During the worst of the Metcalfes' ordeal, Cancer Focus' family support workers Rachel Smith and Cherith Cousins spent many hours with the boys, encouraging them to express their emotions and explaining some of the facts about cancer in a way they could understand. Rachel also spent time with Louise and Colin.

"I had a baby just over a year old, I didn't know what the outcome was going to be and was really worried that if I died, Thomas wouldn't have any physical memories of me," Louise says.

"I wanted to write a letter to the boys and sat up 'til four in the morning agonising over it – Colin did too. It was very emotional. In the end it was a letter you'd give an adult, not a child, and I didn't know what to do with it.

"Rachel suggested the Cancer Focus Writing for the Future project. One of the charity's volunteers spent time with me over six weeks and kept everything I wrote in a box. She took it away with her and so I didn't need to think about it until the next time we met. It was one thing off my mind – I found it really helpful. I still have photos and a few things to put in the box but the narrative is done, something handwritten by me. It's something that the boys will have from me forever," she explains.

"I'd been avoiding questions from the boys. How do you explain to a six-year-old what chemo is and why you have no hair? Eoin would ask 'What happens if the treatment doesn't work, what if you die?' and I didn't know what to say. Rachel was able to help with that."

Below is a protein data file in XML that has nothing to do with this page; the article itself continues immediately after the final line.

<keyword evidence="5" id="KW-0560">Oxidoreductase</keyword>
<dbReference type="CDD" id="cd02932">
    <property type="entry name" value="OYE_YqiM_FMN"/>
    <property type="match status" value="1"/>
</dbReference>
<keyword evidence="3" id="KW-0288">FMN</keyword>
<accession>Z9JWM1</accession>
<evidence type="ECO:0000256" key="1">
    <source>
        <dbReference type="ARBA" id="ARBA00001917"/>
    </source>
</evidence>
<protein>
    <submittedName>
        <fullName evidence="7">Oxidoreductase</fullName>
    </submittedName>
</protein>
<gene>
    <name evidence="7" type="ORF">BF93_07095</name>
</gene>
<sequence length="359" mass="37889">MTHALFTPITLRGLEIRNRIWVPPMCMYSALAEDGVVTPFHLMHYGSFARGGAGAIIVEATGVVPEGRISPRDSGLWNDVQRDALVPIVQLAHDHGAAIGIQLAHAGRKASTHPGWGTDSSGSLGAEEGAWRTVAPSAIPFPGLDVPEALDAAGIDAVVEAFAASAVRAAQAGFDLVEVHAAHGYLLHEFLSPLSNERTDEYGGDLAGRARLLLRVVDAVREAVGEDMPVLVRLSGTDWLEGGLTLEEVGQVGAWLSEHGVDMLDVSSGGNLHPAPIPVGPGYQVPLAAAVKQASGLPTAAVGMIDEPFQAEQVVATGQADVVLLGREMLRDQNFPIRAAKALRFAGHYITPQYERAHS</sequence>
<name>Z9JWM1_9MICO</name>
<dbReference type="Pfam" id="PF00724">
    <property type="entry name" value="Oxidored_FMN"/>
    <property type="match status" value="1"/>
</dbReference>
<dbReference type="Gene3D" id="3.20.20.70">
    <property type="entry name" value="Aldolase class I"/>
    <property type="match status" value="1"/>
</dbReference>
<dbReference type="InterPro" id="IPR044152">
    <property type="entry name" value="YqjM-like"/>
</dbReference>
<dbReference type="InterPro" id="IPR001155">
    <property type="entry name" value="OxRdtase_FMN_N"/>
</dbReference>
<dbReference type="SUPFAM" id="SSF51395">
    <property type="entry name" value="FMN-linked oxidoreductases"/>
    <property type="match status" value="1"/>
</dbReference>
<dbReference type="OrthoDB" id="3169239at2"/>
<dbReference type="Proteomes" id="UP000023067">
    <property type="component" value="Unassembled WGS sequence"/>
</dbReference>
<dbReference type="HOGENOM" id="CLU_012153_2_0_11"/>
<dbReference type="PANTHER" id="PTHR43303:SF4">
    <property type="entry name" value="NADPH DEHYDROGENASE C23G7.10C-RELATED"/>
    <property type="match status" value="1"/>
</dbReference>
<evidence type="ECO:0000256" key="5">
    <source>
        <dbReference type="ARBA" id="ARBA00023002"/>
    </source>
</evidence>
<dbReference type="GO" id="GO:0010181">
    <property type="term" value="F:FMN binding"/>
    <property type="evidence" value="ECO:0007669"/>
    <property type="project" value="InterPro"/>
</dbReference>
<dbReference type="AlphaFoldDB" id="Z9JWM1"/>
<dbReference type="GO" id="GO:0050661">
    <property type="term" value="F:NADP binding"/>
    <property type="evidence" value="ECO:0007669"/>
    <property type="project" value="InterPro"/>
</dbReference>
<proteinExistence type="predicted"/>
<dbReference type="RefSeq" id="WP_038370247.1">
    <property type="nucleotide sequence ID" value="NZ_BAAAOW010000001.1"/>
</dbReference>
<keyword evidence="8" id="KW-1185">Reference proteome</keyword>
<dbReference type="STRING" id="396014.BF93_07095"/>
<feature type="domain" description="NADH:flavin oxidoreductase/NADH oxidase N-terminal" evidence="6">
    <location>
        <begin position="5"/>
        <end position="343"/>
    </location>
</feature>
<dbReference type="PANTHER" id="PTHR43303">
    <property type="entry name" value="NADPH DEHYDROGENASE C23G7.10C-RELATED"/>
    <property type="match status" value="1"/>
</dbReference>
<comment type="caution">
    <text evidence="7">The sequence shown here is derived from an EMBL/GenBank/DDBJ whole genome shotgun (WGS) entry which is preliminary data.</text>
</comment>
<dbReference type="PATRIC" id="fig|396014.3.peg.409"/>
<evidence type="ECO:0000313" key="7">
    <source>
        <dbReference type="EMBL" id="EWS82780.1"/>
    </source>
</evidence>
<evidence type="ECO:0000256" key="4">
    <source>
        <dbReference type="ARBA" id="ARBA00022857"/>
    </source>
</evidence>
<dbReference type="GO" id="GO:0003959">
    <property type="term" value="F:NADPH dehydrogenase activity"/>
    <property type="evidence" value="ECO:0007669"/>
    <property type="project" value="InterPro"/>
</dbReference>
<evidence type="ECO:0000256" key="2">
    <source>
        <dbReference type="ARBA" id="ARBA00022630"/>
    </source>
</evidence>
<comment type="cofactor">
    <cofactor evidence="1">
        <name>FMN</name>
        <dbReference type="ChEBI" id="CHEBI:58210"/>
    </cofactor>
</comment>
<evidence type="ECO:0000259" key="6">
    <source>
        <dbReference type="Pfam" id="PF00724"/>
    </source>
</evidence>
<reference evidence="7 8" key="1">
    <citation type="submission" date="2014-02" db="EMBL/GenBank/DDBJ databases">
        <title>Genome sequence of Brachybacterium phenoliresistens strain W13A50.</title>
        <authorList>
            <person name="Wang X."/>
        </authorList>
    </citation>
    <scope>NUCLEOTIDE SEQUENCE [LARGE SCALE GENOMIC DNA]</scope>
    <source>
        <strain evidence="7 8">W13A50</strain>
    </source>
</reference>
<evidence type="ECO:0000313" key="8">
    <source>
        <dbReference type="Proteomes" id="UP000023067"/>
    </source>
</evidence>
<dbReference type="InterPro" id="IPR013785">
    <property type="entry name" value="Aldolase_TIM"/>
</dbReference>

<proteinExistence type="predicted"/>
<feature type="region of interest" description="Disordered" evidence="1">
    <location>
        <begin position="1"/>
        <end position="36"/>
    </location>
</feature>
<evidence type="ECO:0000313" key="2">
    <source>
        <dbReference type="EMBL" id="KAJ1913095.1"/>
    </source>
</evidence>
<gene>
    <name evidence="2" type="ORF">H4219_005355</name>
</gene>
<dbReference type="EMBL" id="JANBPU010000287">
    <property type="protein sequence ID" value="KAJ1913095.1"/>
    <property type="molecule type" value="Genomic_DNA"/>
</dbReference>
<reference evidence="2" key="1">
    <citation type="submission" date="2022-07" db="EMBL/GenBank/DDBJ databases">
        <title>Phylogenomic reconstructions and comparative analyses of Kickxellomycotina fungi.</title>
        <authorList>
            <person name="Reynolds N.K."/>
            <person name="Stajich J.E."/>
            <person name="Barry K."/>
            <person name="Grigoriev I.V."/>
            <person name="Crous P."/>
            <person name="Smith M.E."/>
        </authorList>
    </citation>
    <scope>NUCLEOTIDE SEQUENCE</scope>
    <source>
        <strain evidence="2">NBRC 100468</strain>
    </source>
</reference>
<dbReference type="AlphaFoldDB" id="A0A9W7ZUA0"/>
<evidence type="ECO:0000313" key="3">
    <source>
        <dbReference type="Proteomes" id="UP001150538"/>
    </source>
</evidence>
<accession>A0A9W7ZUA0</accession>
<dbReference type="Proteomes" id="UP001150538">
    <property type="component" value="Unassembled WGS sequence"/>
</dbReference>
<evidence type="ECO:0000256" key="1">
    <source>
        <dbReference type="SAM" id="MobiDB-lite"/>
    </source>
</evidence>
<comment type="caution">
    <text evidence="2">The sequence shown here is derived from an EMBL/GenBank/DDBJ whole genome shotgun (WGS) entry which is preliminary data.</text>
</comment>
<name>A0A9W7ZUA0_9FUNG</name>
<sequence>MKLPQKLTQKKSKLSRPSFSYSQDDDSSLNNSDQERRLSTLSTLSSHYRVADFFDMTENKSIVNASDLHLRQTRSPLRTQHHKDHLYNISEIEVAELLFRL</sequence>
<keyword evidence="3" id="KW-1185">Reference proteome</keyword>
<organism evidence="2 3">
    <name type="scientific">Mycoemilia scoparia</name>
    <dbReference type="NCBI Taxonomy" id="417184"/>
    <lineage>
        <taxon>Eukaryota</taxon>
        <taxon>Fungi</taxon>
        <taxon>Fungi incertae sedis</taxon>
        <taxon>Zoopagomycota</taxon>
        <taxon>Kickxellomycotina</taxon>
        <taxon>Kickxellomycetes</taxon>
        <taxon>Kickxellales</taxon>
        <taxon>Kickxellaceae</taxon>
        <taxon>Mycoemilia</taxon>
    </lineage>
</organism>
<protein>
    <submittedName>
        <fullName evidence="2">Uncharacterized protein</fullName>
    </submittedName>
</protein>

Eoin and Jack took part in the Cancer Focus CLIMB programme (Children's Lives Include Moments of Bravery) where they met other boys of a similar age in the same situation.

"They got oodles and oodles out of that. I hadn't realised how isolating it was for them – they didn't know of any other children at school whose mum had cancer," Louise says. "After my diagnosis a lot of the normal things stopped. The boys had had nine months which were very home focused. I couldn't take them swimming any more, their friends came round less often, we had no day trips. I just didn't have the get up and go.

"Then Eoin went on a CLIMB residential week in Cornwall. He had a ball. He met children whose parents had died and for the first time he realised they were still able to laugh and have fun.

"He told me he could see they were ok, if anything happen to me, it would be hard but it would be ok. It hurts to think of the children thriving without me, but I was pleased he had the maturity to realise that. He seems to have more confidence now.

"Jack, who was struggling and could be quite aggressive at times, worked with the charity's art therapist Joanne Boal, which helped him enormously. He didn't have the vocabulary to express how he was feeling and art gave him space where he felt in control. He drew, sculpted, and made a treasure box and a glitter grenade which exploded in the back of the car making an awful mess. Thomas was just too young to know what was going on."

Colin, a photographer and electrician, says: "There were about 48 hours when I thought this is the end of life as we know it. I thought, 'How will I manage three nights on night shift when my wife isn't here?' But I knew that with that attitude, we would never get through. I decided not to dwell too much on the negative and take each day as it came.

"It was a very tense time but I put my head down and got on with it.

"We had great support and had a weekly timetable to get through. But when Lou's treatment was over and she'd had her last battery of tests, I was just totally exhausted and ended up taking a month off work to recover. I didn't have any energy left.

"Rachel was an angel and so generous in her heart, her spirit and her time. She made a real difference to how we were able to cope."